UN: Climate Change Caused 2M Deaths, $4.3T Damages in Last 50 Years
On Monday, the UN's World Meteorological Organization (WMO) reported that, over the last 50 years, nearly 12K extreme weather events linked with climate change have killed over 2M people and racked up more than $4.3T in damages.
- On Monday, the UN's World Meteorological Organization (WMO) reported that, over the last 50 years, nearly 12K extreme weather events linked with climate change have killed over 2M people and racked up more than $4.3T in damages.1
- The report said that over 90% of the deaths occurred in developing countries with WMO chief Petteri Taalas saying, "The most vulnerable communities unfortunately bear the brunt of weather, climate and water-related hazards."2
- While a majority of the deaths occurred in developing nations, as well as a large portion of the economic losses, roughly $1.7T occurred in the developed US.3
- While the WMO has issued repeated warnings about climate change's extreme weather implications, the agency hopes the report will encourage improvements to early warning systems by 2027.3
- Many of the deaths linked to climate change occur from extreme hot and cold temperatures. Between 2000-2019, 9.4% of all global deaths were attributed to extreme weather; Europe has experienced the highest excess deaths per 100K people as a result of extreme heat.4
- The WMO acknowledged that improvements have been made to early warning systems. Historically, storms like Cyclone Mocha that devastated Bangladesh and Myanmar last week would have killed tens of thousands of people — Myanmar's military has reported just 145 deaths (though those close to the disaster fear the number is much higher.)2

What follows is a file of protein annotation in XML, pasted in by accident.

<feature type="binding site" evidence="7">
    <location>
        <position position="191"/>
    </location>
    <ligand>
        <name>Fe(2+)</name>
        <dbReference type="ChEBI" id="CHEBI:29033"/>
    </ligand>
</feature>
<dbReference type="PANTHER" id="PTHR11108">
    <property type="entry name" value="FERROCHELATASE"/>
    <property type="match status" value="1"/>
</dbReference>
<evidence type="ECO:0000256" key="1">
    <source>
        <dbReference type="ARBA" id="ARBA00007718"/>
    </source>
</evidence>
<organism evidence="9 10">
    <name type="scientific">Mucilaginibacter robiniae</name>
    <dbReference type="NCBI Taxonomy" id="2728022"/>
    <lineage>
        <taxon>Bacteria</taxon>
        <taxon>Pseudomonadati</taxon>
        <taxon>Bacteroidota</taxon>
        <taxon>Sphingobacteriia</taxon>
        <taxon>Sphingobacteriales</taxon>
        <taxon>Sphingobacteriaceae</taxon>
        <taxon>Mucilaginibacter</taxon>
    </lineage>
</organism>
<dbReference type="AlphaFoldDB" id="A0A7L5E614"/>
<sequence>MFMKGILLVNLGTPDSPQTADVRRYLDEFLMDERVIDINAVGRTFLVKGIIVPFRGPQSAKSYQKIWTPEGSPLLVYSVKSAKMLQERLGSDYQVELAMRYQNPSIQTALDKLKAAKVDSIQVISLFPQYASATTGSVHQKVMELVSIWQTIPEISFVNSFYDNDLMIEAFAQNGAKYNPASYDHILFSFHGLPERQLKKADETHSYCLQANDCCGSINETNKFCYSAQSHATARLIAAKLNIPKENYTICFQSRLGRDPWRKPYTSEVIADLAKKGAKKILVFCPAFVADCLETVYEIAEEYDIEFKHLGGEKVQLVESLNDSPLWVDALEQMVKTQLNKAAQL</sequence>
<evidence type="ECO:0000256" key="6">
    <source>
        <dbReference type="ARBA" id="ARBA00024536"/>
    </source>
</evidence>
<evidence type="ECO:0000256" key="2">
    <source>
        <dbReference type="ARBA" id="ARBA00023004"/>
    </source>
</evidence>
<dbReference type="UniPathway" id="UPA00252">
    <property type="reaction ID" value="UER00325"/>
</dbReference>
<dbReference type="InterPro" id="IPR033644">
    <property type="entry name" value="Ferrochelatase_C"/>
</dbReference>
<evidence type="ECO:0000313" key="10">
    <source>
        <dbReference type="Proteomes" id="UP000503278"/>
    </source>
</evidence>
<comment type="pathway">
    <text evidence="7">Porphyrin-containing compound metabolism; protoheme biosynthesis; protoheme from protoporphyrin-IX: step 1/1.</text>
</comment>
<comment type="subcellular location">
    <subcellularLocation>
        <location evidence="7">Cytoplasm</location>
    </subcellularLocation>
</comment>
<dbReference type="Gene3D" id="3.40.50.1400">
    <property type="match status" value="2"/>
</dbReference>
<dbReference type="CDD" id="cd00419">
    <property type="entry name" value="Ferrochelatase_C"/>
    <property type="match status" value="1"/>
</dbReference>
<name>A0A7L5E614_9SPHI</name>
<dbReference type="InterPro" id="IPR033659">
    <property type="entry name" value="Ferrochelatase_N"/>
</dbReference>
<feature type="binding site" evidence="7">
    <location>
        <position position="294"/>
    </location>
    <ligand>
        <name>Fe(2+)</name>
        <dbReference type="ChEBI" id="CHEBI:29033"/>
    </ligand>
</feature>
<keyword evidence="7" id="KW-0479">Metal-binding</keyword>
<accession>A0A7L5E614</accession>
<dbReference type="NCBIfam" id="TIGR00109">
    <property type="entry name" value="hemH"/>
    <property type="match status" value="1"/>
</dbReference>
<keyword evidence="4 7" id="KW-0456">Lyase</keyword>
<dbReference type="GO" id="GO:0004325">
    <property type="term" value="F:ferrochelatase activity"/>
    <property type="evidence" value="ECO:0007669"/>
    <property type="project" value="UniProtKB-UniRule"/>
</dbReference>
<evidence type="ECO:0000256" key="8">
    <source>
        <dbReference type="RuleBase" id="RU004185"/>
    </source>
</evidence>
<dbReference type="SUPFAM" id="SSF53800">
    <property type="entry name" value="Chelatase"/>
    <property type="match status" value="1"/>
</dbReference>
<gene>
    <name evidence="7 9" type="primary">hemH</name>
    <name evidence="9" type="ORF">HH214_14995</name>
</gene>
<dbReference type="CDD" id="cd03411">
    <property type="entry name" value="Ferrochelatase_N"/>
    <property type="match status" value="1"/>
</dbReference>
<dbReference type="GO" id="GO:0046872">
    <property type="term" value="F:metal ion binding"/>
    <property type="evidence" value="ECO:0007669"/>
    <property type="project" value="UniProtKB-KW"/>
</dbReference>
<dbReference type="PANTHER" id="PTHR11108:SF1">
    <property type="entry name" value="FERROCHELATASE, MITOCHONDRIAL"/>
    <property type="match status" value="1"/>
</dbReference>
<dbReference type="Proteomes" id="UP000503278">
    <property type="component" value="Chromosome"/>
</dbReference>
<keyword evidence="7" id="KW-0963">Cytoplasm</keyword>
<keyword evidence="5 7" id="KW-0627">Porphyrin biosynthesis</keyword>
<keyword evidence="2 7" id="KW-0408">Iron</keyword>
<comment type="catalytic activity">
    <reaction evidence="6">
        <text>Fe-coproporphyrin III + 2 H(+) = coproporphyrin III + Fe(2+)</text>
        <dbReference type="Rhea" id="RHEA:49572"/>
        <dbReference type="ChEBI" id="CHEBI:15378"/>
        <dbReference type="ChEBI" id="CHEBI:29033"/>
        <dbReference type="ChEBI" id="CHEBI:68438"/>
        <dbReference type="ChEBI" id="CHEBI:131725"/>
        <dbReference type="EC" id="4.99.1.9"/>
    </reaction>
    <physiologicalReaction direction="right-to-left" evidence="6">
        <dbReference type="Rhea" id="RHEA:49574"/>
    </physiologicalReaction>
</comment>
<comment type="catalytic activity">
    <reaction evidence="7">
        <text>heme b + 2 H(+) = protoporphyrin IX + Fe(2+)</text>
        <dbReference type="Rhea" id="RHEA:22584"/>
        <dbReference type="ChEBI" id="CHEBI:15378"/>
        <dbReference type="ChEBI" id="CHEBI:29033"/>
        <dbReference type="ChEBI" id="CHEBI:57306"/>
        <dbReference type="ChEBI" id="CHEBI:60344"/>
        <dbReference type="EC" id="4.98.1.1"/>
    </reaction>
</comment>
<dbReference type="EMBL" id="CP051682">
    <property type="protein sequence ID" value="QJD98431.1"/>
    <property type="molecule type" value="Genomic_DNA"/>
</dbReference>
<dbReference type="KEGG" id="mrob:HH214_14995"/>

Sources: 1ABC News, 2Al Jazeera, 3Outlook India, and 4Bloomberg.
- Pro-establishment narrative, as provided by World101. World governments agree that something needs to be done about climate change, however, they don't all agree on what actions need to take place. A compromise will need to be reached in several key areas: carbon taxes, the capping, and trading of private-sector greenhouse gas emissions, clean energy standards, international agreements, adaptation policies, tech investments, and financial risks. Critical policy decisions in these areas that address the necessary changes to reverse climate change and the appetite of society will be the key to saving our planet or shutting the door to the possibility of change.
- Establishment-critical narrative, as provided by NPR Online News. In the US, extreme heat is the number one killer of Americans. Impoverished people and people of color are often the victims. They are more likely to work and live in the more populous, urban areas with limited means for cooling themselves. Globally, marginalized populations like Indigenous people and poor people face the same challenges. Soaring temps will exacerbate health challenges that pregnant women and other vulnerable populations face unless the world's governments step up and use what little time is remaining to reduce emissions and upgrade critical infrastructure to provide adequate protection. The international community's response has been inadequate to date.
- Narrative C, as provided by FT. It's easy to dismiss any extreme weather event as a consequence of climate change, but in reality, they're usually influenced by a myriad of factors that have nothing to do with it. More research is needed before we can establish any direct causal link between the two.